One of Washington State’s first female pharmacists, Shirley was born in Seattle’s Swedish Hospital in 1922. She practiced pharmacology until she retired at age 66, and with her husband, Herb, raised two children. A pioneer on many fronts, Shirley was one of the first Jewish women to become a member of the Women’s University Club. A passionate and indefatigable supporter of women’s and health issues, Shirley survived five primary cancers and was a no-nonsense pragmatist venerated for getting things done. The Shirley Bridge Power of One Award is given by The Women’s Endowment Foundation to an outstanding Jewish woman for her contribution to the community. Shirley Bridge passed away in May, 2008. [See also: We Remember for reminiscences and audio clips of Shirley Bridge.]
“My mother was proud of working, yes, and she told me she was the one who pushed us into pharmacy. She always said to me that you should be able to support yourself and your kids, and she thought everybody looked great in those white uniforms. She thought it would give us a little bit of credibility.
“Mother and Father both valued education very strongly and thought that women should have as much education as the men. I started the University of Washington in 1940, one of eight girls in a class of 80. Nobody had any money. In fact my aunt loaned me $200. I dropped out for a year to work two jobs and then I came back when my sister came in, too. And I paid my aunt back.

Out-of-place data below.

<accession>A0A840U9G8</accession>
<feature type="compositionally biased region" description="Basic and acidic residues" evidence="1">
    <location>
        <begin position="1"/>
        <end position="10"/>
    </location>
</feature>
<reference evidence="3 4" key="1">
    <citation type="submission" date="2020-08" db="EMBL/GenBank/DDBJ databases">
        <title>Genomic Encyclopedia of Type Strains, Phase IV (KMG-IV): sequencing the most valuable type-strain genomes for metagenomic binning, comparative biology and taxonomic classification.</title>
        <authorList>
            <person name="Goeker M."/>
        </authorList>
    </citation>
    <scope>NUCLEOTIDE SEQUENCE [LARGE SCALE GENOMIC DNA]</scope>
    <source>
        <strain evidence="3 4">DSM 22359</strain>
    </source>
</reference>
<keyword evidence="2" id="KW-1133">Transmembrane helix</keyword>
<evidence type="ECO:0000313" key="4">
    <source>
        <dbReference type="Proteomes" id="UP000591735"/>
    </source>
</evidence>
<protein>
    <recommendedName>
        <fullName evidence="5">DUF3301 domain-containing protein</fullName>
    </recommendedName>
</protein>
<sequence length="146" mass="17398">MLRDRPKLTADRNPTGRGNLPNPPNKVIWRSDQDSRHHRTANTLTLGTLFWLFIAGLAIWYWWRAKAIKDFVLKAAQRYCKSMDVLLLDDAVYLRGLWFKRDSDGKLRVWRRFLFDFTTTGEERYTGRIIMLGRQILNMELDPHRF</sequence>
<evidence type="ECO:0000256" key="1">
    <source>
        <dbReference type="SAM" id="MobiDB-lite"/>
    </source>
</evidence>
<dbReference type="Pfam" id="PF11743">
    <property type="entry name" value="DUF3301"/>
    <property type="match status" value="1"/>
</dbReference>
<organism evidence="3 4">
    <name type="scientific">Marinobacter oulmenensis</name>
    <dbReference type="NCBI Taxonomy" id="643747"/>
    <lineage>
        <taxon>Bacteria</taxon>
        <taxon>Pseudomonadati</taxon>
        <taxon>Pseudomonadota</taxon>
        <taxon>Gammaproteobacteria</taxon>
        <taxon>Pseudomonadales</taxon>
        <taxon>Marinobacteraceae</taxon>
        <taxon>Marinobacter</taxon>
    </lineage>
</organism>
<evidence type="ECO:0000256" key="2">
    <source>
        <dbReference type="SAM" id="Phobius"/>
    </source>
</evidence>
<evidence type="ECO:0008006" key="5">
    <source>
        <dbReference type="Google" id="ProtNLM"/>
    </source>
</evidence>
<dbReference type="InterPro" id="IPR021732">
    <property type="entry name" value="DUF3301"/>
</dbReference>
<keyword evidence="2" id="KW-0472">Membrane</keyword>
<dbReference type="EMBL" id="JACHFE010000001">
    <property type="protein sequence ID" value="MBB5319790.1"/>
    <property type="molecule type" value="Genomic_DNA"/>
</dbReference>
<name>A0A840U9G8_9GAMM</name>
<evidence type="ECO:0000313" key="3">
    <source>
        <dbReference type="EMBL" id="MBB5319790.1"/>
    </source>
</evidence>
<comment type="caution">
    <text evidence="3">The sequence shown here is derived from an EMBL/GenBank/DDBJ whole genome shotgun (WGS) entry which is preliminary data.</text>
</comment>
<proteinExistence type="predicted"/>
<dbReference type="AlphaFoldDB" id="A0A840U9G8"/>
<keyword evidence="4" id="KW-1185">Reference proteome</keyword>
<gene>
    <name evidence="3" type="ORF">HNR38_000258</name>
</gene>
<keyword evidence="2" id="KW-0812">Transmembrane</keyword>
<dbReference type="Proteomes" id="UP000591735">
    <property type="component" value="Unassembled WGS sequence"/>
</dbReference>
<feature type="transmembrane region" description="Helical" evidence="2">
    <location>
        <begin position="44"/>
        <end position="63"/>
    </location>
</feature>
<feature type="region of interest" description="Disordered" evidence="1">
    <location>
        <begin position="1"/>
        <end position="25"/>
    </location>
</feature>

“You know, I was in pharmacy for so many years and, it gets to you finally when you hear somebody come in and say, ‘I want to see the pharmacist,’ and you say, ‘I’m the pharmacist,’ and they say, ‘I want to talk with a man.’ You have to be tough.”
“I met my husband Herb at a picnic, around 1947. He was a good dancer. And then we went on from there. He came down to where I worked to meet me and see what I did because he was very interested even then in having women have a career. He knew what he was getting.
“I told Herb that my working was one of the terms of the marriage. At our wedding ceremony, they always used to say, ‘honor and obey,’ and I said I wouldn’t go through the service if I had to say ‘Obey.’ Instead, I said ‘Love, honor and cherish.’”
“In high school the Jewish girls sort of stuck together, but I enjoyed going out with the non-Jewish women that I knew there. One of the women’s brother was a principal at one of the high schools in town and the other woman’s mother worked in the unions, and the other one’s parents were Baptist ministers. I really was quite close to these women. I was never just wedded to the Jewish community. But I was always aware that when I go out with my non-Jewish friends they know I’m Jewish. I think if you know who you are, you can go with anybody and enjoy them. That’s the way I feel. That’s the way my mother felt too. And my father also.”
© 2004 Jewish Women’s Archive. Photographs by Joan Roth.